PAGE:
"The ability of social networks to produce information on heavy traffic, road hazards, quality of service of public transportation and more is valuable to decision makers," said Dr. Tsvi Kuflik, the Head of the Information Systems Department at the University of Haifa and one of the authors of this study.
One of the major needs of decision makers and planners in the field of transportation is to get real-time information on transportation issues such as heavy traffic, “bottlenecks”, safety hazards, availability or unavailability of public transport, etc’. Other important information includes knowing whether there is a special event coming up that might cause specific problems like a big football game, creating unusual traffic, bottlenecks, crowded public transport, problems with parking and such. Authorities and planners in the field of transportation must be able to prepare and address days of mass events differently than other regular days.
The three year study began in 2011 and was led by Dr. Susan Grant-Muller from the Institute of Transport Studies at the University of Leeds. It was funded by the Worldwide Universities Network (WUN) in collaboration with Dr. Ayelet Gal - from the Technion and Dr. Silvio Nocera from the University of Venice, Dr. Tsvi Kuflik, Dr. Einat Minkov and Mr. Itai Schor from the University of Haifa. The researchers chose to focus on Twitter because it is a public social network and mainly because of its short messages that enable to extract relevant information with relative ease.
For their study, the researchers chose to focus on specific dates when games of the Liverpool soccer club were being held. They were able to develop a method to examine tweets hours before and after the games and find the ones related to transportation issues (that were sent by road users and not by transport authorities). The tweets that were found were arranged according to specific subjects.
The system turned out to be successful beyond their imagination: it found over 1100 tweets that were somehow connected to transport, 900 of which were related to problems experienced by users and that were caused by the games hosted by Liverpool. About half of the complaints were related to the quality of service (mainly public transport, etc’), in about a third of the messages Twitter users were looking for a ride or some guidance about the best means of transportation to their destination. Approximately 16% of the messages were reports of unusual events like accidents. The main complaints were related to crowded busses and trains, availability, accuracy of transport services and long travel times.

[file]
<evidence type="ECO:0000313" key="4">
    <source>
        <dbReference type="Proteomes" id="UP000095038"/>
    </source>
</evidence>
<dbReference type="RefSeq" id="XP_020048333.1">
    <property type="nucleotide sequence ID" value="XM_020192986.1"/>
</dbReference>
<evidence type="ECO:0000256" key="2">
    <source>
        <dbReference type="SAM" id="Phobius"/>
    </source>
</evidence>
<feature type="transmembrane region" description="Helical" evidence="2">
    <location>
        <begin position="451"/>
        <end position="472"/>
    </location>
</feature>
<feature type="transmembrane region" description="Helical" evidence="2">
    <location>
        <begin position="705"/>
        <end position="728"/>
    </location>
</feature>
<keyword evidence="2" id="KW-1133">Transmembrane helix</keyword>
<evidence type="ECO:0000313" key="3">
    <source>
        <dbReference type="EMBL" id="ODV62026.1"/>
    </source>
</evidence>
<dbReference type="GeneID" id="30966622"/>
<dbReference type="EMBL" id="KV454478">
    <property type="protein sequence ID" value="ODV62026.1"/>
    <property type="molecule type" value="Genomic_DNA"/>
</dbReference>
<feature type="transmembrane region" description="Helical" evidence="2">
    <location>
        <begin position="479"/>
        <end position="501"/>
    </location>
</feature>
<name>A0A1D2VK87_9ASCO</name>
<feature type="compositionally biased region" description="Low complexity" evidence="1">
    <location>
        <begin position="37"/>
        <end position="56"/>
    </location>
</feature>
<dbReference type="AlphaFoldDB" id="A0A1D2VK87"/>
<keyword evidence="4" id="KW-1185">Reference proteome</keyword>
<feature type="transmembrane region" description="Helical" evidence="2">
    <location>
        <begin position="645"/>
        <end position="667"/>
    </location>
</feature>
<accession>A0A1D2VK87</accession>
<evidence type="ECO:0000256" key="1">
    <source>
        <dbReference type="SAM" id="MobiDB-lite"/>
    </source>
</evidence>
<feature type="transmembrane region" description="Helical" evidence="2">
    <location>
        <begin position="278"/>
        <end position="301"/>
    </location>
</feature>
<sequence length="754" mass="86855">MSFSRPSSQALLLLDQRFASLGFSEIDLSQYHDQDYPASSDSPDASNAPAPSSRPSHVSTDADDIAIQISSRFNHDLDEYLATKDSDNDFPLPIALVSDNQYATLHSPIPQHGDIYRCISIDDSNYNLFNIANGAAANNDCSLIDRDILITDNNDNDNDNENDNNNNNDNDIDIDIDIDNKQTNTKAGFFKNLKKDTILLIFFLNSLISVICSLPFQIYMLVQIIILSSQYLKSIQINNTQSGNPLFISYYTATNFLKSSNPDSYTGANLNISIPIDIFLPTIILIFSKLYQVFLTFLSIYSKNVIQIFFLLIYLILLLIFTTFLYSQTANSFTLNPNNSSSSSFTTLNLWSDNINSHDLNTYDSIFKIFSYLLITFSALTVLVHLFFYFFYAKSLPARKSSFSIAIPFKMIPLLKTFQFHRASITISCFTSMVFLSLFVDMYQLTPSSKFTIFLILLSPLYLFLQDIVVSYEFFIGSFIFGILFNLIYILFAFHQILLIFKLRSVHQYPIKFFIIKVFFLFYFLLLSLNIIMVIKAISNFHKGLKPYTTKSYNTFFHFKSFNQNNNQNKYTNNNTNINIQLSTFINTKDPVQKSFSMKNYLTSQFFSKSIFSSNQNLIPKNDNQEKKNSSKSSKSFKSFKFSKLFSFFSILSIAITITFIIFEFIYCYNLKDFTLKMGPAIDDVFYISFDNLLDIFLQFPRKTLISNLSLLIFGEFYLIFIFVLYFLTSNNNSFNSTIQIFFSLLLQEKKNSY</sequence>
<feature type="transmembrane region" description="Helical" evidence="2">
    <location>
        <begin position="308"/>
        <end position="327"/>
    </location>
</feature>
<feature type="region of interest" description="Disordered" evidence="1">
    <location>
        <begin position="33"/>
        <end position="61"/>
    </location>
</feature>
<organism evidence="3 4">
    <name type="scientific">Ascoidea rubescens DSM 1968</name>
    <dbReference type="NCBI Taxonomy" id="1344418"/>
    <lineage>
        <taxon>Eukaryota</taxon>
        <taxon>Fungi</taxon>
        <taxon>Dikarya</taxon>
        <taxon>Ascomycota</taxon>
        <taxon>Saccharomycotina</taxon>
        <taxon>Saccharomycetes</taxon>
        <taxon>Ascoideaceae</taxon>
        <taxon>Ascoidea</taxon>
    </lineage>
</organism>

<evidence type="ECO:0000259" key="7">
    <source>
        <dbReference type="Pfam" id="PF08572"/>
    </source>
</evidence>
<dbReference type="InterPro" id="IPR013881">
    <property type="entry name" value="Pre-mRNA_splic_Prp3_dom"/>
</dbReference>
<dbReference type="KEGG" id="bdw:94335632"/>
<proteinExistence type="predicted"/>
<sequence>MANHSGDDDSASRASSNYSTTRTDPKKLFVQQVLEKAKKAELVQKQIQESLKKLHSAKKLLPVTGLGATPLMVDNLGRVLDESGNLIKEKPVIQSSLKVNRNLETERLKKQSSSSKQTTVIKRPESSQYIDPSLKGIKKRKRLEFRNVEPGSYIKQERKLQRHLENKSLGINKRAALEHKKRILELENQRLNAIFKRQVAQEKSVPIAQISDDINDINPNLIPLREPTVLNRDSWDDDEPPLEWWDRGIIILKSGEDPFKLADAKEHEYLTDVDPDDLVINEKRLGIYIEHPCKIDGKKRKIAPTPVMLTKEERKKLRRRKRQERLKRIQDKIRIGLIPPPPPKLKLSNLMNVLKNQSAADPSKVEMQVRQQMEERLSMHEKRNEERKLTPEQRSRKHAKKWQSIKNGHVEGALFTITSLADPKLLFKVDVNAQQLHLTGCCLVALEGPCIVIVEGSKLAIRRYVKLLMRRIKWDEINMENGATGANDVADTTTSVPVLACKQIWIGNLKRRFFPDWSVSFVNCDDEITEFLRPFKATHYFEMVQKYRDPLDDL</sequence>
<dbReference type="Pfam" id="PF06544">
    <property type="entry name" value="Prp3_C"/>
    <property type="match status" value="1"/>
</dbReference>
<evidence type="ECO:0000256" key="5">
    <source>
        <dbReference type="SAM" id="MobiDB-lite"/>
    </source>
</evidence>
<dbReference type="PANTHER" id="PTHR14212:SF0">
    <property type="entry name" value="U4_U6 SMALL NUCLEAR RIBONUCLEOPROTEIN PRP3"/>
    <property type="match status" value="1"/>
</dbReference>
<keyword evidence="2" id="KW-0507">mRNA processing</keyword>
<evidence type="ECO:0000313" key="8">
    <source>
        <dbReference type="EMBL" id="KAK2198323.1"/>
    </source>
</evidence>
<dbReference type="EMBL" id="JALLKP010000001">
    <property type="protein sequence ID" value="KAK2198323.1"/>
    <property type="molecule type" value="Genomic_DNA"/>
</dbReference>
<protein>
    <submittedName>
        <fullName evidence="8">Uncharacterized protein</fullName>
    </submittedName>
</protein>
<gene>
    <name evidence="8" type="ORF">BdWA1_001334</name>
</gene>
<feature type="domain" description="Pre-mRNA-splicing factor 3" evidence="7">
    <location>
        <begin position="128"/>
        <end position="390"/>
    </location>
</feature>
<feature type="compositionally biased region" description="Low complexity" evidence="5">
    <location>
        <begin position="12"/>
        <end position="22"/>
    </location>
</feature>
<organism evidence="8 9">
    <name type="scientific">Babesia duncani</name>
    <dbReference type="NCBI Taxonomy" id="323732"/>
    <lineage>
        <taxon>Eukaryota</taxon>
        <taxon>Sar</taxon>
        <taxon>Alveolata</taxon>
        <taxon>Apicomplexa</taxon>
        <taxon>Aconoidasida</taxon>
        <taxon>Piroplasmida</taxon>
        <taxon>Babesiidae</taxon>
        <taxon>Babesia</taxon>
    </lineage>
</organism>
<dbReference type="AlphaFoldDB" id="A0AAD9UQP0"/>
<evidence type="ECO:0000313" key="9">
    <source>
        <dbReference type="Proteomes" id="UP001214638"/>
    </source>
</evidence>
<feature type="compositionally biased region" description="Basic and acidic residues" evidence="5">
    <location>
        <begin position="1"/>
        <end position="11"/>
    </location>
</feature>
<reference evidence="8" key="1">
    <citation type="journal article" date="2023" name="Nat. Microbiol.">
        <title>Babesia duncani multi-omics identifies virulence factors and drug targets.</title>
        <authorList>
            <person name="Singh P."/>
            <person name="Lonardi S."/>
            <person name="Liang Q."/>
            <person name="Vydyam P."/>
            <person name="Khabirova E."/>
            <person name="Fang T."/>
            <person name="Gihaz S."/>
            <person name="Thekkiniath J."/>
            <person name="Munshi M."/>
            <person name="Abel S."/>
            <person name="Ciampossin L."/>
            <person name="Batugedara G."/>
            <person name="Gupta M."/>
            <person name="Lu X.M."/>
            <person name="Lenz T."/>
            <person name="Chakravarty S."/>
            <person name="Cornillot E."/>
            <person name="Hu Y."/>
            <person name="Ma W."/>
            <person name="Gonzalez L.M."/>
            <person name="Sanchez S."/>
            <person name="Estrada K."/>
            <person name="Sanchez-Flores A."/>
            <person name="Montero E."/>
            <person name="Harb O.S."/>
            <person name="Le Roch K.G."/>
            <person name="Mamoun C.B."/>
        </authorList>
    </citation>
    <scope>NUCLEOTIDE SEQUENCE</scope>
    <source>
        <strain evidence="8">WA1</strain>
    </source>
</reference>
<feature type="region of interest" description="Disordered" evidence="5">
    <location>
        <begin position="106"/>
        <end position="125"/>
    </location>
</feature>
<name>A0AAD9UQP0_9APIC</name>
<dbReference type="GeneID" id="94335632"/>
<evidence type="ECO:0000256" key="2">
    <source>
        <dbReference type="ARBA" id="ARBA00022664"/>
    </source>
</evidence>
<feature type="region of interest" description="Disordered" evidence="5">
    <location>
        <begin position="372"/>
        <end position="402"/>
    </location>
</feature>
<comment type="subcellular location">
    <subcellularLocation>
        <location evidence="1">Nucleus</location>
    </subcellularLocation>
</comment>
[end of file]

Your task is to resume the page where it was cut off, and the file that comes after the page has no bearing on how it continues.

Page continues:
"Our research shows that the information people tweet on Twitter is an “information gold mine” that has not been used yet. Correct identification of relevant tweets from Twitter can provide first hand information about the problems, complaints and customer expectations - in our case, of the citizens themselves - and enable policy makers to better plan the steps they need to take", the researchers concluded.
Polina Petruhin | Newswise
Study sets new distance record for medical drone transport
13.09.2017 | Johns Hopkins Medicine
Researchers 'count cars' -- literally -- to find a better way to control heavy traffic
10.08.2017 | Florida Atlantic University
DNA molecules that follow specific instructions could offer more precise molecular control of synthetic chemical systems, a discovery that opens the door for engineers to create molecular machines with new and complex behaviors.
Researchers have created chemical amplifiers and a chemical oscillator using a systematic method that has the potential to embed sophisticated circuit...
MPQ scientists achieve long storage times for photonic quantum bits which break the lower bound for direct teleportation in a global quantum network.
Concerning the development of quantum memories for the realization of global quantum networks, scientists of the Quantum Dynamics Division led by Professor...
Researchers have developed a water cloaking concept based on electromagnetic forces that could eliminate an object's wake, greatly reducing its drag while...
Tiny pores at a cell's entryway act as miniature bouncers, letting in some electrically charged atoms--ions--but blocking others. Operating as exquisitely sensitive filters, these "ion channels" play a critical role in biological functions such as muscle contraction and the firing of brain cells.
To rapidly transport the right ions through the cell membrane, the tiny channels rely on a complex interplay between the ions and surrounding molecules,...
The miniaturization of the current technology of storage media is hindered by fundamental limits of quantum mechanics. A new approach consists in using so-called spin-crossover molecules as the smallest possible storage unit. Similar to normal hard drives, these special molecules can save information via their magnetic state. A research team from Kiel University has now managed to successfully place a new class of spin-crossover molecules onto a surface and to improve the molecule’s storage capacity. The storage density of conventional hard drives could therefore theoretically be increased by more than one hundred fold. The study has been published in the scientific journal Nano Letters.
Over the past few years, the building blocks of storage media have gotten ever smaller. But further miniaturization of the current technology is hindered by...
11.12.2017 | Event News
08.12.2017 | Event News
07.12.2017 | Event News
15.12.2017 | Power and Electrical Engineering
15.12.2017 | Materials Sciences
15.12.2017 | Life Sciences